Girder: a horizontal beam used for support

Span: distance (dimension) of a bridge between two supports

Stress: the force acting on a body divided by the body's cross-sectional area

Torsion: the act of twisting, which can result from unevenly placed loads

Shear: a force that causes one part of a material to slide past another

Bending: a combination of forces that cause one part of a material to be in compression and another part to be in tension

Chords: long horizontal members

Member: each length of wood that combine to make a truss

Diagonal: slanting members

Post: vertical members

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Mathematical Vocabulary:

Centimeter: unit of measurement, metric system, has a value of 1/100th of a meter, base 10 relationships to other metric unit of measurements

Measurement: the total distance from one point to another

Meter: the standard unit of measurement in the metric system

Unit of measurement: a specific scale used for measurement, tells what unit being used to measure

Scale: equivalencies between numbers and units, the relationship

Proportion: specific unit/rate relationship, based on equivalency

Kilometer: the largest metric unit, 1000 meters, kilo means one thousand

Foot: standard measurement unit, based on 12 inches as the conversion indicator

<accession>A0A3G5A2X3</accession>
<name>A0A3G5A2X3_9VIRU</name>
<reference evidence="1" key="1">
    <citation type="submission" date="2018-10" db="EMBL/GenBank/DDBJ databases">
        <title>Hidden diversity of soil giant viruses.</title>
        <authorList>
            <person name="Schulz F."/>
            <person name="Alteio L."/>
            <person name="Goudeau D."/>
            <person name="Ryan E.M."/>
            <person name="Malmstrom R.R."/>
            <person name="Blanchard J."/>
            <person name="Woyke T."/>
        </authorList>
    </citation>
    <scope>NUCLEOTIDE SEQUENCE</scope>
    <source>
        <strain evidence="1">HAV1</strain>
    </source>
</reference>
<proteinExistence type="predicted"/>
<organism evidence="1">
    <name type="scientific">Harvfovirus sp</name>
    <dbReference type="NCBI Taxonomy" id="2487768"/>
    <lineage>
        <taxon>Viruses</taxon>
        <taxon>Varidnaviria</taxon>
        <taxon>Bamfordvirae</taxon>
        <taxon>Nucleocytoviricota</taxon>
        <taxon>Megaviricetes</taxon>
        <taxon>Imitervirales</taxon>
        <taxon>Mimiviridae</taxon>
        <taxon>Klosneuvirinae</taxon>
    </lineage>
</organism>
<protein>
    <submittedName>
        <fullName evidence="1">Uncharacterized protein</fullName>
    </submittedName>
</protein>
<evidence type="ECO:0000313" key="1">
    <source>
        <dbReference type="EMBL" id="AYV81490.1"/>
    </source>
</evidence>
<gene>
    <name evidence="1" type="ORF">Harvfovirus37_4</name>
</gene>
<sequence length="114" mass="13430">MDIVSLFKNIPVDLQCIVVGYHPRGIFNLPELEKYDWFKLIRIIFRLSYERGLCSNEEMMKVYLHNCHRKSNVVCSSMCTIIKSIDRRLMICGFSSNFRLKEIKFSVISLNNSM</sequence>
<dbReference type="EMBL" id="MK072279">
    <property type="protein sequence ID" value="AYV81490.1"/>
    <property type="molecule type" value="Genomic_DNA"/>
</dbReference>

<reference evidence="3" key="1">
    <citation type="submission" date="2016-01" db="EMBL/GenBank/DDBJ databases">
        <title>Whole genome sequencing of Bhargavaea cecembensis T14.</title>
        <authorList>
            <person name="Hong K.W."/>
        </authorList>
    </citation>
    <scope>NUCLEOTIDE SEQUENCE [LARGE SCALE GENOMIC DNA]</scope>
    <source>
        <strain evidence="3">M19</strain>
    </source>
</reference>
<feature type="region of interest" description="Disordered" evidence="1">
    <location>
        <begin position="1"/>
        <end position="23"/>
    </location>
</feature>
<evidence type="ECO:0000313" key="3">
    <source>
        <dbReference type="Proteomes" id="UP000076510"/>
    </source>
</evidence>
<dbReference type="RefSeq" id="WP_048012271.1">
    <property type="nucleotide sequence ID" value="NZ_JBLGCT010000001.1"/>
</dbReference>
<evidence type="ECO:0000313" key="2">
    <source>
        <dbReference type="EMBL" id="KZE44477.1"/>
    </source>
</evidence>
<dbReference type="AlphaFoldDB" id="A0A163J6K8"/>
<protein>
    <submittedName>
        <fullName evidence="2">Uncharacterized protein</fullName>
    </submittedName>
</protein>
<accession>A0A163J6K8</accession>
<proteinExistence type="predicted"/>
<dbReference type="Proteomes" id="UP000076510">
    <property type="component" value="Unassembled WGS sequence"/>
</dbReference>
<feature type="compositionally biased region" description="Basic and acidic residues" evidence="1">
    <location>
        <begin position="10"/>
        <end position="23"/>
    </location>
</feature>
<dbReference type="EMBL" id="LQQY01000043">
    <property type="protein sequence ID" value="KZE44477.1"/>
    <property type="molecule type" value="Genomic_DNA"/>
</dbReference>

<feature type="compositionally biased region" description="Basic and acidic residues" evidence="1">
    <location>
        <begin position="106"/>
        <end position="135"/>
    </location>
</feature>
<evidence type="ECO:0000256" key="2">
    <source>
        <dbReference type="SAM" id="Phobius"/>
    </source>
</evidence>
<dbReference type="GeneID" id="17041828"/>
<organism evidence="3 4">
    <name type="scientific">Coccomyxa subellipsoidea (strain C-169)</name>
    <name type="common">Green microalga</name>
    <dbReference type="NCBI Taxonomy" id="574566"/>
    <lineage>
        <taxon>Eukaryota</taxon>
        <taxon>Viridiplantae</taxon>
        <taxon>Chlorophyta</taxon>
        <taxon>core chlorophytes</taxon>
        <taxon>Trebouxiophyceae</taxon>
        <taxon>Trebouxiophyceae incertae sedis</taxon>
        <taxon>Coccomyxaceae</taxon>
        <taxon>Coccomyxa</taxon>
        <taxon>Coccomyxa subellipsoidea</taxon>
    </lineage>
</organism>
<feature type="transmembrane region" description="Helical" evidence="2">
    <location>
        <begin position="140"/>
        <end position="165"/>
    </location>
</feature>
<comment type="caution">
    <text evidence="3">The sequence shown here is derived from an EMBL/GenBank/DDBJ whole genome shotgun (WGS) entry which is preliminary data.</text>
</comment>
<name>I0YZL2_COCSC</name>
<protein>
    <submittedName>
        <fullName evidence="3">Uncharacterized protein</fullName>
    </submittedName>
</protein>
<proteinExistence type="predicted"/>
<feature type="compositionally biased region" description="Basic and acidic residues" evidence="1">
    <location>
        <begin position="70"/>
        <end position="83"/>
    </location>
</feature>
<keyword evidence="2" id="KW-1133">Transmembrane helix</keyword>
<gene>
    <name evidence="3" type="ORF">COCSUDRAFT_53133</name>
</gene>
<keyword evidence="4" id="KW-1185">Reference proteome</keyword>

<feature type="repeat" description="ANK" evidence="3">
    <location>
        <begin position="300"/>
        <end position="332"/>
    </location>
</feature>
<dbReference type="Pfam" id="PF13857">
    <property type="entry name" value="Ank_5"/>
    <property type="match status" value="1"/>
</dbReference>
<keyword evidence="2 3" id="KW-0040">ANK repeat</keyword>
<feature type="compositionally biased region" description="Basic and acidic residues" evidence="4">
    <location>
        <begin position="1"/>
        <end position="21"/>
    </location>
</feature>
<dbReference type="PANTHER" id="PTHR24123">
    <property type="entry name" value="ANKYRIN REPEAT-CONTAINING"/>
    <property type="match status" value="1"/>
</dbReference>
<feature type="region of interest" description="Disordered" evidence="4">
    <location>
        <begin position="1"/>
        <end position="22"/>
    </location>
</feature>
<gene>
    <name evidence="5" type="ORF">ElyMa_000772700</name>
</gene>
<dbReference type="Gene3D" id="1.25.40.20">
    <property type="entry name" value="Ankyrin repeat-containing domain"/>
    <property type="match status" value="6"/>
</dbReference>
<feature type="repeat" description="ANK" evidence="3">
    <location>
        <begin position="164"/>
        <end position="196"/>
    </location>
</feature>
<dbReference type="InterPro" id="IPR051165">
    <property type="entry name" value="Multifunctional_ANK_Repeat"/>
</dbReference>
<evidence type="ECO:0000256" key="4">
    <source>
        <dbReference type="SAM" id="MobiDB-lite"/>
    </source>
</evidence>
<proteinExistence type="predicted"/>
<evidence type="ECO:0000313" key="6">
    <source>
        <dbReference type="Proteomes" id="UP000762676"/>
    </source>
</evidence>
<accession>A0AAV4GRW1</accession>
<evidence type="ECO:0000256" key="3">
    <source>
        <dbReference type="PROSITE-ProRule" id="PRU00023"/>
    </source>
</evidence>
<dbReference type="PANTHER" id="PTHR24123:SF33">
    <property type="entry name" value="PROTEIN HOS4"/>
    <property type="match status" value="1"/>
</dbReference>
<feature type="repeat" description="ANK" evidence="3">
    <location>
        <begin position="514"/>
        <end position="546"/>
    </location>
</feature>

Inch: 1/12th of a foot

Fraction: a comparison relationship expressed as one unit being divided into or by another

Diagonal: a line drawn at a slant in a plane surface.

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Experiment 1: Understanding Force7 (1 Day)

Experiment to demonstrate force Force is a hard concept to visualize unless you can see or calculate the results. Force is the slightest movement caused by pushing or pulling and object. Force can be in effect with the object appearing still. An example is; a person standing on a floor, the person is the force, the floor is the foundation, and the interforce at the foot is the load's (force's) point of application.

Material: chair, 2 student volunteers

Procedure: Place chair in the middle of the floor. Ask students if there is any force on the chair? Student pushes the chair a short distance. Is there force involved?

(Movement is caused by unbalanced force)

Repeat #2: modification is students are on opposite sides of the chair, each student simultaneously gently pushes chair. What happened to the chair? Is there force involved?

Discuss why when there is no one is touch chair it is stationary. (Gravity pushing down, no movement, reflective forces yield balanced force.)

This is a very simple experiment the students can do and have done countless times. Only this time it is being used to convey the idea of force.

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Experiment 2: Name that Load8 (1 Day)